With strong governmental support, natural gas- and steam-based combined heat/power (CHP) systems are expected to continue to increase their share of the power generation market, replacing retired coal-fired CHP generation on the grid.
The installed capacity of CHP in North America is expected to increase from an estimated 93.5 GW this year to 115.9 GW in 2020, representing a compound annual growth rate of 3.6%, according to a report from GlobalData, a market research/consulting firm.
Natural gas turbines continue to have the majority share of CHP at 61%, with steam turbine technology representing the remaining 39%. However, GlobalData's analysis predicts that the gas share will lessen, although it should continue to represent the majority of the CHP market in 2020.
Gas turbine CHP systems are projected to increase in market value from $486 million to $1.21 billion by 2020, representing a compound annual growth of 13.5%, while steam turbine CHP will grow at a 15.3% annual compound rate ($314 million to $827 million).
"Both the United States and Canada have been pushing for the use of clean energy sources and CHP technology," said GlobalData Senior Analyst Sowmyavadhana Srinivasan. "The U.S. government set a target to increase the total CHP installed capacity by 40 GW by 2020, while Canada has been providing many incentives at the provincial level for heat and energy conservation, making investments in CHP very attractive."
The United States is promoting the use of CHP for renewable installed capacity as a number of coal-based CHP power plants are being decommissioned or shifted to biomass technology to reduce the use of coal-fired generation plants.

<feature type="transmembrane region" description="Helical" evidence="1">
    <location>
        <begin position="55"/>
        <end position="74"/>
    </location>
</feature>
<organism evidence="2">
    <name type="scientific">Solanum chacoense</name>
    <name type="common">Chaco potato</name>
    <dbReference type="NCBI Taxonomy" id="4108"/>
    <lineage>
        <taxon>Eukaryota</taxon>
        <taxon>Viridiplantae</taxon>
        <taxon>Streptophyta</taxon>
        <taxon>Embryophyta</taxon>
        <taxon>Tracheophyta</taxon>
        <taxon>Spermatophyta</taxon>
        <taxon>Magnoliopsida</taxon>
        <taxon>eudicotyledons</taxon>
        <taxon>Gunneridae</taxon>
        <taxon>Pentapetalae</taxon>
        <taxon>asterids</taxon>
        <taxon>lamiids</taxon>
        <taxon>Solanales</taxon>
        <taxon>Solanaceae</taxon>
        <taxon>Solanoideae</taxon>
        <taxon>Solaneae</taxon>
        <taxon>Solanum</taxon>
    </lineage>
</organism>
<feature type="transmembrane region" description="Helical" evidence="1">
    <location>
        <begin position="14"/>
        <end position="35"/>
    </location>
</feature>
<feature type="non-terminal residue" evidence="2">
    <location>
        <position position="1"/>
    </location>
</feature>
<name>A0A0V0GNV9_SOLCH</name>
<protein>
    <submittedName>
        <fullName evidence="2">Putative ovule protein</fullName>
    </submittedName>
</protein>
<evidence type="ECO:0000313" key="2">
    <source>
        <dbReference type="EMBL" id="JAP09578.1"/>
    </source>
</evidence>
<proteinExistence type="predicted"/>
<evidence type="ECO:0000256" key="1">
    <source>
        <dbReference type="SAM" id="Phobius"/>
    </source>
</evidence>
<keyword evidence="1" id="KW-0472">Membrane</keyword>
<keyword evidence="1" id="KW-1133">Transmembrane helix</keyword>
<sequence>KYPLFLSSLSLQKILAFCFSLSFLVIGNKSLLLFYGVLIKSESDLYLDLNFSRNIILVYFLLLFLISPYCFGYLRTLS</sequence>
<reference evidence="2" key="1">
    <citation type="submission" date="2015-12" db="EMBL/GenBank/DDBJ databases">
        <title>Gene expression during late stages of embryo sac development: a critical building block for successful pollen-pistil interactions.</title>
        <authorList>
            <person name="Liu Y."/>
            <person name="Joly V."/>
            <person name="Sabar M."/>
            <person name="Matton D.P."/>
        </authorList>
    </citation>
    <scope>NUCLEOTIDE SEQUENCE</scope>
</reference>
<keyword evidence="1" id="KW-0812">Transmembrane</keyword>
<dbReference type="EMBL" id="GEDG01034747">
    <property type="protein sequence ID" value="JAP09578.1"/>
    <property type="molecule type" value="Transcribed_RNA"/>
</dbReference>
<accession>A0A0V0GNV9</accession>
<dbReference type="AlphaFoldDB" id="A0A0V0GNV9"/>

Last year, a report commissioned by the American Gas Association (AGA) projected that CHP growth could boost gas demand up to 4.42 Tcf annually based on the U.S. government's goal of adding 40 GW of CHP (see Daily GPI, June 3, 2013). Consulting firm ICF International completed the study for AGA.
In September, the U.S. Department of Energy (DOE) and Environmental Protection Agency (EPA) jointly published a guide for more CHP use in the nation's building stock. It said that following Hurricane Sandy a year earlier, CHP enabled a number of "critical infrastructure and other facilities to continue their operations when the electric grid went down.
"Time and again, CHP has proved its value as an alternative source of power and thermal energy during emergencies." DOE/EPA called CHP a means of making the national power grid "more resilient in the wake of extreme weather events."